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The Costs of Inflation in Australia and New Zealand


  • Richard Dutu


This paper evaluates the costs of inflation in Australia and New Zealand using a compensated measure calculated by calibrating a general equilibrium search model in the vein of Lagos and Wright (2005). We look at how inflation affects the intensive margin (the quantity traded in each match) by examining the impact of various pricing protocols. We also look at how inflation affects the extensive margin (the number of trades) by making the market composition between buyers and sellers endogenous. We obtain much larger costs of inflation than existing studies, but smaller costs than similar studies conducted on the US economy. Depending on the version of the model, the costs of 10% inflation for a $50,000 worker ranges from $250 to $2200 per year in Australia, and from $200 to $1700 in New Zealand, that is between 0.5% and 4.4% of GDP and between 0.4% and 3.4% of GDP respectively. Finally it is calculated that Australia could gain up to 1.6% of GDP per annum - 1.2% for New Zealand - by implementing the Friedman rule.

Suggested Citation

  • Richard Dutu, 2006. "The Costs of Inflation in Australia and New Zealand," New Zealand Economic Papers, Taylor & Francis Journals, vol. 40(2), pages 127-146.
  • Handle: RePEc:taf:nzecpp:v:40:y:2006:i:2:p:127-146 DOI: 10.1080/00779954.2006.9558558

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    References listed on IDEAS

    1. Kenneth Rogoff, 1996. "The Purchasing Power Parity Puzzle," Journal of Economic Literature, American Economic Association, vol. 34(2), pages 647-668, June.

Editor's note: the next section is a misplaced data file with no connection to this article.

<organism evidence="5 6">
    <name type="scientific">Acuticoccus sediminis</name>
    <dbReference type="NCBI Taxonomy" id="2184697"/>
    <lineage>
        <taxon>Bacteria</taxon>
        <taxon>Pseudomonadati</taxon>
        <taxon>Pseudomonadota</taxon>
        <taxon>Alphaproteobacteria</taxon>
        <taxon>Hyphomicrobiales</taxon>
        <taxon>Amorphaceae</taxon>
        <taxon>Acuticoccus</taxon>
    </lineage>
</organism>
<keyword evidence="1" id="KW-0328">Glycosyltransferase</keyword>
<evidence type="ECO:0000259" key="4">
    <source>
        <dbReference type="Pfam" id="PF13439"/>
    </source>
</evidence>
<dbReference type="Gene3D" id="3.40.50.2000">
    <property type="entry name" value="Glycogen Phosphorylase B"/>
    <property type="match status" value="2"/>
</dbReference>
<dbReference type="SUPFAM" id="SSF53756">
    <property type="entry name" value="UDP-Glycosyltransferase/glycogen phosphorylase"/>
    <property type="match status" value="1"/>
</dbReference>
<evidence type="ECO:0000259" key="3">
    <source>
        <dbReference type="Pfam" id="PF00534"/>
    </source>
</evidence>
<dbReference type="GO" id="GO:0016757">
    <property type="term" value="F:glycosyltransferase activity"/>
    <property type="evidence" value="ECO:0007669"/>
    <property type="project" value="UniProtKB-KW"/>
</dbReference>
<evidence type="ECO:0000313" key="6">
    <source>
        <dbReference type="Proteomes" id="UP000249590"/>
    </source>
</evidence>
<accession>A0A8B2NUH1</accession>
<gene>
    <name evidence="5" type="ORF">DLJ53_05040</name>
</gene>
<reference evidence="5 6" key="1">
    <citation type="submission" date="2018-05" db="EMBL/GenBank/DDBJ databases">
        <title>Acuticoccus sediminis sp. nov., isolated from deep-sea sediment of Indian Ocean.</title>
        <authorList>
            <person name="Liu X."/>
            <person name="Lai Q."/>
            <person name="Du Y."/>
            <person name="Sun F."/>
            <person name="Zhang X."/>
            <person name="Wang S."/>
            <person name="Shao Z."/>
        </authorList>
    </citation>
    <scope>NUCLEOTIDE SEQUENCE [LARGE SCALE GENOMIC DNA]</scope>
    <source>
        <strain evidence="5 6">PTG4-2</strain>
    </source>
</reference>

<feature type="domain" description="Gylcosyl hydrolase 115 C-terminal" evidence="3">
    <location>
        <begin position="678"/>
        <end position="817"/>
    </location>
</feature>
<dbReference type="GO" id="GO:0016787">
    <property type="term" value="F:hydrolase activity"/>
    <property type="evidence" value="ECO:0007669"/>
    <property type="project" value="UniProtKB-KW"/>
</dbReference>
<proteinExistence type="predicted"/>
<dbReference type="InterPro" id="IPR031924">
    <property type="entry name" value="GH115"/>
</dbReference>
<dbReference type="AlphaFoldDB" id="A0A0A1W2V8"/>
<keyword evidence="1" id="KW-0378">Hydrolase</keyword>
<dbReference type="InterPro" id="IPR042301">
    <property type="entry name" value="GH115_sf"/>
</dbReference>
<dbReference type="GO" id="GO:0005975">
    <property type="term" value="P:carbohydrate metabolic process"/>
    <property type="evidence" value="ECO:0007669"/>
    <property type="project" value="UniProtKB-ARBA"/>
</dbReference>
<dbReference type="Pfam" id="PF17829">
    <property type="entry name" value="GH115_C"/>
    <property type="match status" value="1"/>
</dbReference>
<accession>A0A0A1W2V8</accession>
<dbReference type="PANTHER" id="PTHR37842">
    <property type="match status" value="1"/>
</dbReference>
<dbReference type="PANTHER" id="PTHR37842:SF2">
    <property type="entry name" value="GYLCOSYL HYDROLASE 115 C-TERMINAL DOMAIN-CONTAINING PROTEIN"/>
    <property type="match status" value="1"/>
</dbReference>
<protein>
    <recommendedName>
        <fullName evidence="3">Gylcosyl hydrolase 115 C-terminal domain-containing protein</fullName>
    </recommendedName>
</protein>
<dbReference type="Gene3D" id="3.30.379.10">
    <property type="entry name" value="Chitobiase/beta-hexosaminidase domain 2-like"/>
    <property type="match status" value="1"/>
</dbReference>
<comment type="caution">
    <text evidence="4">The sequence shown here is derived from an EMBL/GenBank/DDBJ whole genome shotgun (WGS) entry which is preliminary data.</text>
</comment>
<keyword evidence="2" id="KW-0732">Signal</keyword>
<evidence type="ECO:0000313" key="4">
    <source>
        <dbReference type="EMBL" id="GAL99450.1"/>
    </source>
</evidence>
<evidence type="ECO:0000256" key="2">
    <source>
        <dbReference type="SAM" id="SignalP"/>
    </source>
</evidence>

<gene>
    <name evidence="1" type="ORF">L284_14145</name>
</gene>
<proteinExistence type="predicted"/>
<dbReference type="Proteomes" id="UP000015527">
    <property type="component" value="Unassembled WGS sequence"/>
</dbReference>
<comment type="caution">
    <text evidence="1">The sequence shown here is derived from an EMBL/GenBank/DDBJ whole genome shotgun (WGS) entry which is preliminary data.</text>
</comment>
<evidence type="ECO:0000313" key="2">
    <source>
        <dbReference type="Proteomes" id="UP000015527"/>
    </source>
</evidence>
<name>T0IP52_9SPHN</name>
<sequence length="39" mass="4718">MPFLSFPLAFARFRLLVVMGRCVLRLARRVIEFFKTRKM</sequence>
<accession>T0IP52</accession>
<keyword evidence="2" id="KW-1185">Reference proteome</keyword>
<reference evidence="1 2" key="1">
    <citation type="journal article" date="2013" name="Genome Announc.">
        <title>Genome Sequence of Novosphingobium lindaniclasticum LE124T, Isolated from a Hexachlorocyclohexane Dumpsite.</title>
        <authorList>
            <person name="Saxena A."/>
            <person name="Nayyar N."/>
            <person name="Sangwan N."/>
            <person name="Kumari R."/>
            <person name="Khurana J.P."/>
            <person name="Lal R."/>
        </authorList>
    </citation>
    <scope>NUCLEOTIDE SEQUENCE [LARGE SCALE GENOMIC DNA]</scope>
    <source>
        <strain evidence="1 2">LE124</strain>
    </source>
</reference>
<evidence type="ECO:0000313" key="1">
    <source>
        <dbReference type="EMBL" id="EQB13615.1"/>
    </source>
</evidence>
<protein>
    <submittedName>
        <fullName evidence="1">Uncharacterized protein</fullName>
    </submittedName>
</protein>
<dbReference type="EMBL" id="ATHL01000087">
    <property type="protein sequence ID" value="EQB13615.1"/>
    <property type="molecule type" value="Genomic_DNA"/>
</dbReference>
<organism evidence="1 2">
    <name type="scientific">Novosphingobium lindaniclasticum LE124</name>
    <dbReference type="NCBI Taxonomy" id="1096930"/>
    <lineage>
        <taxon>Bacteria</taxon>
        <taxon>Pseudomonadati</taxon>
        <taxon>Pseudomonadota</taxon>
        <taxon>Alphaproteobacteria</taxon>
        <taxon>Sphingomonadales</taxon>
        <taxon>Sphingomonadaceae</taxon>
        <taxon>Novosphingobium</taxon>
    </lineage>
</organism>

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    4. Lubik, Thomas A. & Schorfheide, Frank, 2007. "Do central banks respond to exchange rate movements? A structural investigation," Journal of Monetary Economics, Elsevier, vol. 54(4), pages 1069-1087, May.
    5. Clarida, Richard & Gali, Jordi, 1994. "Sources of real exchange-rate fluctuations: How important are nominal shocks?," Carnegie-Rochester Conference Series on Public Policy, Elsevier, vol. 41(1), pages 1-56, December.
    6. Bergin, Paul R., 2006. "How well can the New Open Economy Macroeconomics explain the exchange rate and current account?," Journal of International Money and Finance, Elsevier, vol. 25(5), pages 675-701, August.
    7. Robert A Buckle & Kunhong Kim & Heather Kirkham & Nathan McLellan & Jared Sharma, 2002. "A structural VAR model of the New Zealand business cycle," Treasury Working Paper Series 02/26, New Zealand Treasury.
    8. Ahmed, Shaghil & Ickes, Barry W. & Ping Wang & Byung Sam Yoo, 1993. "International Business Cycles," American Economic Review, American Economic Association, vol. 83(3), pages 335-359, June.
    9. Dungey, Mardi & Pagan, Adrian, 2000. "A Structural VAR Model of the Australian Economy," The Economic Record, The Economic Society of Australia, vol. 76(235), pages 321-342, December.
    10. Thomas Lubik & Frank Schorfheide, 2005. "A Bayesian Look at New Open Economy Macroeconomics," Economics Working Paper Archive 521, The Johns Hopkins University,Department of Economics.
    11. Sims, Christopher A, 2002. "Solving Linear Rational Expectations Models," Computational Economics, Springer;Society for Computational Economics, vol. 20(1-2), pages 1-20, October.
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